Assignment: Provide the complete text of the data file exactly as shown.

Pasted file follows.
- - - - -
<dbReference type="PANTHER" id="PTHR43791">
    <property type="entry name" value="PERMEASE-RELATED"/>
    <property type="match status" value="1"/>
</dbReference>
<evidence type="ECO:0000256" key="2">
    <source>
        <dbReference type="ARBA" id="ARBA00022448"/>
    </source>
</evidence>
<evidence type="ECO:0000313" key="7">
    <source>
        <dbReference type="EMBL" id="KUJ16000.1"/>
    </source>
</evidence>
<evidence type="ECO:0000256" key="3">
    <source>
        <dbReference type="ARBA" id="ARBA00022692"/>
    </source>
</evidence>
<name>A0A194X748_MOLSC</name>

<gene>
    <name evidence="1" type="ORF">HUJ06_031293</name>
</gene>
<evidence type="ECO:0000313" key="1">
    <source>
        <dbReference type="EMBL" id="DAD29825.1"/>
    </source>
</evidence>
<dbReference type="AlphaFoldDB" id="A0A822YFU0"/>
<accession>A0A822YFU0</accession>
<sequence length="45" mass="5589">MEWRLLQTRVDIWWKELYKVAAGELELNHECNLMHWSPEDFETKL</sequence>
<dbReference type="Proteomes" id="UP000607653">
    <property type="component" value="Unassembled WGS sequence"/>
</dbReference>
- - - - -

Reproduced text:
<dbReference type="PANTHER" id="PTHR43791">
    <property type="entry name" value="PERMEASE-RELATED"/>
    <property type="match status" value="1"/>
</dbReference>
<evidence type="ECO:0000256" key="2">
    <source>
        <dbReference type="ARBA" id="ARBA00022448"/>
    </source>
</evidence>
<evidence type="ECO:0000313" key="7">
    <source>
        <dbReference type="EMBL" id="KUJ16000.1"/>
    </source>
</evidence>
<evidence type="ECO:0000256" key="3">
    <source>
        <dbReference type="ARBA" id="ARBA00022692"/>
    </source>
</evidence>
<name>A0A194X748_MOLSC</name>

<gene>
    <name evidence="1" type="ORF">HUJ06_031293</name>
</gene>
<evidence type="ECO:0000313" key="1">
    <source>
        <dbReference type="EMBL" id="DAD29825.1"/>
    </source>
</evidence>
<dbReference type="AlphaFoldDB" id="A0A822YFU0"/>
<accession>A0A822YFU0</accession>
<sequence length="45" mass="5589">MEWRLLQTRVDIWWKELYKVAAGELELNHECNLMHWSPEDFETKL</sequence>
<dbReference type="Proteomes" id="UP000607653">
    <property type="component" value="Unassembled WGS sequence"/>
</dbReference>